Atherosclerosis is a chronic inflammatory disease underlying coronary artery disease, driven in part by the innate immune system, particularly macrophages. The adhesion of leukocytes to the vascular endothelium, mediated by endothelial cellular adhesion molecules including vascular adhesion molecule-1 (VCAM-1) and intercellular adhesion molecule-1 (ICAM-1), is one of the crucial initial steps in atherogenesis. Elevated levels of high-density lipoprotein cholesterol (HDL-C) are associated with reduced risk for cardiovascular disease (CVD); however, interventions designed to increase HDL-C concentration in humans have yet to lead to reductions in cardiovascular events. A possible explanation for the failure of recent clinical trials is the structural and functional complexity of HDL particles, which have multiple cardioprotective properties, including anti-inflammatory, antioxidative, and reverse cholesterol transport activities. The anti-inflammatory effects of HDL include reduction of inflammatory cytokines and vascular leukocyte adhesion molecules. A recent study showed that dietary composition can affect HDL's anti-inflammatory properties, namely the ability to inhibit the expression of ICAM-1 and VCAM-1.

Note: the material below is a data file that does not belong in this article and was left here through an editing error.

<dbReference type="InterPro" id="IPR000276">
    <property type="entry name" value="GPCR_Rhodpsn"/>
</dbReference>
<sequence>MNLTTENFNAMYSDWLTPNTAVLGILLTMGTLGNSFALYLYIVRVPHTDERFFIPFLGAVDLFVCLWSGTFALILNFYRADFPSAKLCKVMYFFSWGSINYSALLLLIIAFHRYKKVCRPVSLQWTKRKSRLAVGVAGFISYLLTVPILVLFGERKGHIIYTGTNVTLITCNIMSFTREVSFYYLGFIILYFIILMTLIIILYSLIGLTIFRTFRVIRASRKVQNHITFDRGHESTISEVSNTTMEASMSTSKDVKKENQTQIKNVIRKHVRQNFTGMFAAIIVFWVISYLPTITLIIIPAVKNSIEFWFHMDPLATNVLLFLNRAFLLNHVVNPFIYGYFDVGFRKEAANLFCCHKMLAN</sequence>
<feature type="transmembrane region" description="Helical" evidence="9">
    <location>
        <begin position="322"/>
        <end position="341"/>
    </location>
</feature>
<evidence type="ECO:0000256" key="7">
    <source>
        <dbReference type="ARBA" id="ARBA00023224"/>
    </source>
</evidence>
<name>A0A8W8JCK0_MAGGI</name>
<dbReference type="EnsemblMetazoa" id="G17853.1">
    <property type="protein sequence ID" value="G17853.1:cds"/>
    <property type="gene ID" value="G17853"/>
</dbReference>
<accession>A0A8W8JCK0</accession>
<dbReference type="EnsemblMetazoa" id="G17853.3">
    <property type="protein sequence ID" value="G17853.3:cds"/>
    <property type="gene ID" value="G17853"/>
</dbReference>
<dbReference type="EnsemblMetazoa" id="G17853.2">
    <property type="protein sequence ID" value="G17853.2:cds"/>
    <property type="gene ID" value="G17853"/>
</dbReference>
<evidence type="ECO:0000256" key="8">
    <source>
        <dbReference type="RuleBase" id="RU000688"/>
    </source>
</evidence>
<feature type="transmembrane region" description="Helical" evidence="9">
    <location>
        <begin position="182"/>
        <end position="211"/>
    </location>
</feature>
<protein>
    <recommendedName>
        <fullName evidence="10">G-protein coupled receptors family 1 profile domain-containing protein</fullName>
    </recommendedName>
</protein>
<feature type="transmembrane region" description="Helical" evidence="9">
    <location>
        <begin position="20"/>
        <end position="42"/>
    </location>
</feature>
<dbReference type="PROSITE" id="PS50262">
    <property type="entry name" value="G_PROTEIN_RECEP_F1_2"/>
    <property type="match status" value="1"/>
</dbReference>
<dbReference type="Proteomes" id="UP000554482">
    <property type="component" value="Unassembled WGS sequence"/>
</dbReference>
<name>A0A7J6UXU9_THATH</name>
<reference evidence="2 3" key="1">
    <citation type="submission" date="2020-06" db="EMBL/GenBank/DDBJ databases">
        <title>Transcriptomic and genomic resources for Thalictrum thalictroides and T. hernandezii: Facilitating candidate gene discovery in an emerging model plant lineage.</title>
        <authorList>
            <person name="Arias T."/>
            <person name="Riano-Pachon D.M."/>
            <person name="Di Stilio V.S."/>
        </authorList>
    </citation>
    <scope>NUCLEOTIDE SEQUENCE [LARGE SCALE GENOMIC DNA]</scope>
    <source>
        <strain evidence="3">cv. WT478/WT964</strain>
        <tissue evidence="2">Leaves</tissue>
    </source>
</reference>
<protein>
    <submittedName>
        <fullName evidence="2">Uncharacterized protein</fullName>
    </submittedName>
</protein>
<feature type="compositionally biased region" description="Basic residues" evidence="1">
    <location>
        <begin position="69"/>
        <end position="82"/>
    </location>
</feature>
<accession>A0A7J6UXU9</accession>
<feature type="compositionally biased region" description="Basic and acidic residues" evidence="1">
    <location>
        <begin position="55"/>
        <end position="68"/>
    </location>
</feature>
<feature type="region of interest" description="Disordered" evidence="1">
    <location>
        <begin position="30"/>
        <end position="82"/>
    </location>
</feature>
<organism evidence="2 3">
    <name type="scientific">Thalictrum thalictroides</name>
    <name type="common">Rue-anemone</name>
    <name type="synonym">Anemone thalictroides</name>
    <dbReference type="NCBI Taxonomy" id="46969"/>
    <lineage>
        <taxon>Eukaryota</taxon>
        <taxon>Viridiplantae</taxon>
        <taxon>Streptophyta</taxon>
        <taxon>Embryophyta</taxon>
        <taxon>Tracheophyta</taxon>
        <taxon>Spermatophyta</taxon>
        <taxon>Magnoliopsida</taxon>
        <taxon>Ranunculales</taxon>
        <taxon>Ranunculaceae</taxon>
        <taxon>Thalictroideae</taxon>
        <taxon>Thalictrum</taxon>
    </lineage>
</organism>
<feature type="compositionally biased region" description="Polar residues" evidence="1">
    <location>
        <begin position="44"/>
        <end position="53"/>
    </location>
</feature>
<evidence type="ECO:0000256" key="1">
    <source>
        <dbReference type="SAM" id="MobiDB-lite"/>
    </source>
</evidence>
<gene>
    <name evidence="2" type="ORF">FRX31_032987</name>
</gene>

Numerous studies have shown that polyphenols, including curcumin, quercetin, and resveratrol, exhibit multiple health benefits, including anti-inflammatory properties. Curcumin is a flavonoid polyphenol that is the active ingredient in the spice turmeric. Quercetin is one of the most abundant dietary flavonoids and is found in many fruits, vegetables, and beverages. Resveratrol is a non-flavonoid polyphenol present in a limited number of plant-derived foods, including grapes and peanuts. In vitro studies show these three polyphenols independently decrease VCAM-1 and ICAM-1 expression induced by tumor necrosis factor alpha (TNFα) in human endothelial cells, as well as increase cholesterol efflux to apolipoprotein A-I (apoA-I) and HDL in macrophages. However, previous in vitro models used direct incubation with each polyphenol (i.e., HDL was directly exposed to the polyphenol in the cell culture, as opposed to incubation with plasma after consumption of the polyphenol), with doses much higher than found in typical human diets or supplements.